The first one was Mary O'Malley's ONCE A CATHOLIC - first seen in a far-flung 1979 at the Wyndhams Theatre. It struck a chord with me and I saw it a few times, enjoying the memories it stirred with my own Catholic secondary school as well as the dirty jokes.
ONCE A CATHOLIC at the Wyndhams, along with the National Theatre's transfer of BEDROOM FARCE at the Prince of Wales, both started a burgeoning interest in theatre-going but I wasn't in the right place to fully appreciate what theatre could do - that would come three years later with the NT's GUYS AND DOLLS. But here we are years later in 2013 in the oddly-shaped Tricycle Theatre auditorium, would the play hold up?
The first thing that struck me was how much I remembered of the text - time and again I was remembering lines *just* as they were about to be said so I guess the play did have a lasting effect on me!
This production was directed by Kathy Burke and while she elicited good performances from her cast, the pace felt a bit sluggish - not helped by several ungainly scene changes. I will admit we saw one of the previews so maybe this was just teething troubles.
ONCE A CATHOLIC is set in 1957 in a Catholic girl's school in Willesden and it's sense of place is excellently evoked - it was hugely enjoyable to be seeing the play not far from where it was set! Three girls are preparing not only for their final exams but also their launch into the big world and more importantly Life and by natural extension, boys. They are hindered rather than helped by the religious diktats handed out by the nuns who teach them and the priest who oversees their spiritual wellbeing.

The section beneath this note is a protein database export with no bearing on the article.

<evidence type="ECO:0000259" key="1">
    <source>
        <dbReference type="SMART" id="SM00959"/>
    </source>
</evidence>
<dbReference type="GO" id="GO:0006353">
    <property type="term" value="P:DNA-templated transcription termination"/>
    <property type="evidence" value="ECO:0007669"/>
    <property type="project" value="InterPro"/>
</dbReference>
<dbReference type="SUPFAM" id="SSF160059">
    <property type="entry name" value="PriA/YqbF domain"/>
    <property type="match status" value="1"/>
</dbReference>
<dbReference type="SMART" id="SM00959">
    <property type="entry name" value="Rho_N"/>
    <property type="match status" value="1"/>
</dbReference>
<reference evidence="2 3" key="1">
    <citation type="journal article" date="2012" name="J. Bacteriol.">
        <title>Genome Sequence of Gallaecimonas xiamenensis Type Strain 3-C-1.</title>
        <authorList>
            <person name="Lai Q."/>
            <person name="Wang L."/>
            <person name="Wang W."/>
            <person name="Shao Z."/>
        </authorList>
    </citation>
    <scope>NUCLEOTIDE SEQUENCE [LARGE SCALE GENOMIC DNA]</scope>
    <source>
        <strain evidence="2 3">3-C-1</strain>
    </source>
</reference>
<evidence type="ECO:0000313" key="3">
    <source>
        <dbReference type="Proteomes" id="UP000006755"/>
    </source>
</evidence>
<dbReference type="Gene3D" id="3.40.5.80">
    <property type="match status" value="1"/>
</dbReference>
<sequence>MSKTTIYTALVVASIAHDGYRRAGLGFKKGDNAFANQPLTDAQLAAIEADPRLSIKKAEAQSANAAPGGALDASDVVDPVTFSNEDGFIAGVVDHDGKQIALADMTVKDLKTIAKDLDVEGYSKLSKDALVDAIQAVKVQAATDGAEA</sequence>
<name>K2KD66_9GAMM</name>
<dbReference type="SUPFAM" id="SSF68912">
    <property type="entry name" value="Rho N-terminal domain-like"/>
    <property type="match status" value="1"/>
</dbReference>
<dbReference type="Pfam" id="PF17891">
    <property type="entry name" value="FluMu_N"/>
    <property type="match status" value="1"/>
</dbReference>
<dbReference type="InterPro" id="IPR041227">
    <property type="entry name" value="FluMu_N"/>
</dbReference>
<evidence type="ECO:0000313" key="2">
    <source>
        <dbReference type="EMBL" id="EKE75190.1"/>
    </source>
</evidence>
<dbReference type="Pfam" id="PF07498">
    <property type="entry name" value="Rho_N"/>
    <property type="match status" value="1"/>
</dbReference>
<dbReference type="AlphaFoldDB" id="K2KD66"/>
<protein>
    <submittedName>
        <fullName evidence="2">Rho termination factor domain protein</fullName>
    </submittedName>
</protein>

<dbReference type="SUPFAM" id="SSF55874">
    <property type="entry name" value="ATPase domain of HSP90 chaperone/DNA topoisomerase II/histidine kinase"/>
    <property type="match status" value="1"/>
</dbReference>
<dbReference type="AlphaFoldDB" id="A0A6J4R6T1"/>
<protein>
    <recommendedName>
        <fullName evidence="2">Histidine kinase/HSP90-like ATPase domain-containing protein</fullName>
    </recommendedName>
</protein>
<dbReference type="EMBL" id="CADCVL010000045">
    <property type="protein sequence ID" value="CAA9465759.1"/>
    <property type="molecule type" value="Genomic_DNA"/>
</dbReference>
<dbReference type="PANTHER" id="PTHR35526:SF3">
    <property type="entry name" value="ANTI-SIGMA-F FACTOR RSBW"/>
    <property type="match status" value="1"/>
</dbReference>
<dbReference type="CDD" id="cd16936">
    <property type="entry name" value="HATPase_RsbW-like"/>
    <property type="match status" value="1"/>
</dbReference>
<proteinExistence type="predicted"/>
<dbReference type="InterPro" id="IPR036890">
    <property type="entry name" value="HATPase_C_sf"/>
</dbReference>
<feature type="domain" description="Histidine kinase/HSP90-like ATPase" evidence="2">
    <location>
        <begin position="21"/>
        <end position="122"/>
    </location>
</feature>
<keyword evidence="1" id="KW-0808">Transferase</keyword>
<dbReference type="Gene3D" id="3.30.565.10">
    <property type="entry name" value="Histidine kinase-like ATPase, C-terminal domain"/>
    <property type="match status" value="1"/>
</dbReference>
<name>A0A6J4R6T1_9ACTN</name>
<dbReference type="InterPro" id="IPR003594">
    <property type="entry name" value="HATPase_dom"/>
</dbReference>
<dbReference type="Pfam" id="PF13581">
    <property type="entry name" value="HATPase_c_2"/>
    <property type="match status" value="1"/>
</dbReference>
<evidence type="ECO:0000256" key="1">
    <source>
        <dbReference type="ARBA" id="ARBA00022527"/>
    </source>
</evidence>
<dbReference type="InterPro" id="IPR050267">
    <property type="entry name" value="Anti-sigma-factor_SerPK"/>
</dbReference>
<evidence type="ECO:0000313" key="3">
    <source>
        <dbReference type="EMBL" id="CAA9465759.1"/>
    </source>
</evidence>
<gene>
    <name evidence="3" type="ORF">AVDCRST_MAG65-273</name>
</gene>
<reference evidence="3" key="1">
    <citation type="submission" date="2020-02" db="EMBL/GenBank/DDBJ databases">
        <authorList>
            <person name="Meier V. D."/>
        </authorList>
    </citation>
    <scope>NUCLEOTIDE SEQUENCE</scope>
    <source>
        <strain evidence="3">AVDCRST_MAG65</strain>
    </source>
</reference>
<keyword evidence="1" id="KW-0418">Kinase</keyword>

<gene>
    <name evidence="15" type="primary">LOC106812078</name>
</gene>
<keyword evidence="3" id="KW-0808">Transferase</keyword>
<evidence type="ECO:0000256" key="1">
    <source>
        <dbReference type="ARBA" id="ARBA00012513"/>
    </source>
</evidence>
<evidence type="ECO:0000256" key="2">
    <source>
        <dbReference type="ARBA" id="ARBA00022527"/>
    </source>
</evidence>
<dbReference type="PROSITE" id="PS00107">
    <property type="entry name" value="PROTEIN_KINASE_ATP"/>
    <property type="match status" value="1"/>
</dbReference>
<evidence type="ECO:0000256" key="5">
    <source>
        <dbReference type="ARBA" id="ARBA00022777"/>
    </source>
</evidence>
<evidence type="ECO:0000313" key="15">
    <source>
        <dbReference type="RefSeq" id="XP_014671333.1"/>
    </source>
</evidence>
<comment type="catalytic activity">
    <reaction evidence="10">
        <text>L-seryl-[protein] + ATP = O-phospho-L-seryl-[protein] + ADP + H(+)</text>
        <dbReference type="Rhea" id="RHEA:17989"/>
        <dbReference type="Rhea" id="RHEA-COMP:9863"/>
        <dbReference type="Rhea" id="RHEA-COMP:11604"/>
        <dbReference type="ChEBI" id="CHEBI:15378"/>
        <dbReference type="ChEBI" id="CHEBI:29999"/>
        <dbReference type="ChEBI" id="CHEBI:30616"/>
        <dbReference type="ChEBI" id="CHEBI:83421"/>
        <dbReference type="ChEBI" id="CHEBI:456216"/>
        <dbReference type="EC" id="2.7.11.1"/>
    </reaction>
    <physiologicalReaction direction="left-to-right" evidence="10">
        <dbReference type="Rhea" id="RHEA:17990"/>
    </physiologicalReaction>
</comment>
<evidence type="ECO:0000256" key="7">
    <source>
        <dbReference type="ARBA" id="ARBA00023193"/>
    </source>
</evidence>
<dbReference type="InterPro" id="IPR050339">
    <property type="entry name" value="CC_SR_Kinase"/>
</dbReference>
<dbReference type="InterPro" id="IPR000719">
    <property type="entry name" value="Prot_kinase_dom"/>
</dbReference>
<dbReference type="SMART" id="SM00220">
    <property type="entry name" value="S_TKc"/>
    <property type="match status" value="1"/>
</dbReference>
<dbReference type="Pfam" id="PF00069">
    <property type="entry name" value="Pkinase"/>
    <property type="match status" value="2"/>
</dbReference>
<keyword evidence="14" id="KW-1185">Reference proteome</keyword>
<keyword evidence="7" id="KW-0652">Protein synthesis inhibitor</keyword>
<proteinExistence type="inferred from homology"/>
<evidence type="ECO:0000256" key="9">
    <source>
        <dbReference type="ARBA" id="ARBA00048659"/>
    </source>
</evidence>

The three are the studious Mary Gallagher (Katherine Rose Morley), the hapless Mary Mooney (Molly Logan) and the brassy Mary McGinty (Amy Morgan). Mary Mooney is a girl who asks the wrong questions and who is always in the wrong place at the wrong time. Good at heart and baffled by what the nuns insist is the truth, she constantly gets herself into trouble through no fault of her own. Molly Logan played her with a delightful hangdog expression as if she seemed to expect to be in trouble all the time. The odd thing is that she is the one who most wants to be devout but fate keeps tripping her up. She oddly resembled a young Kathy Burke too!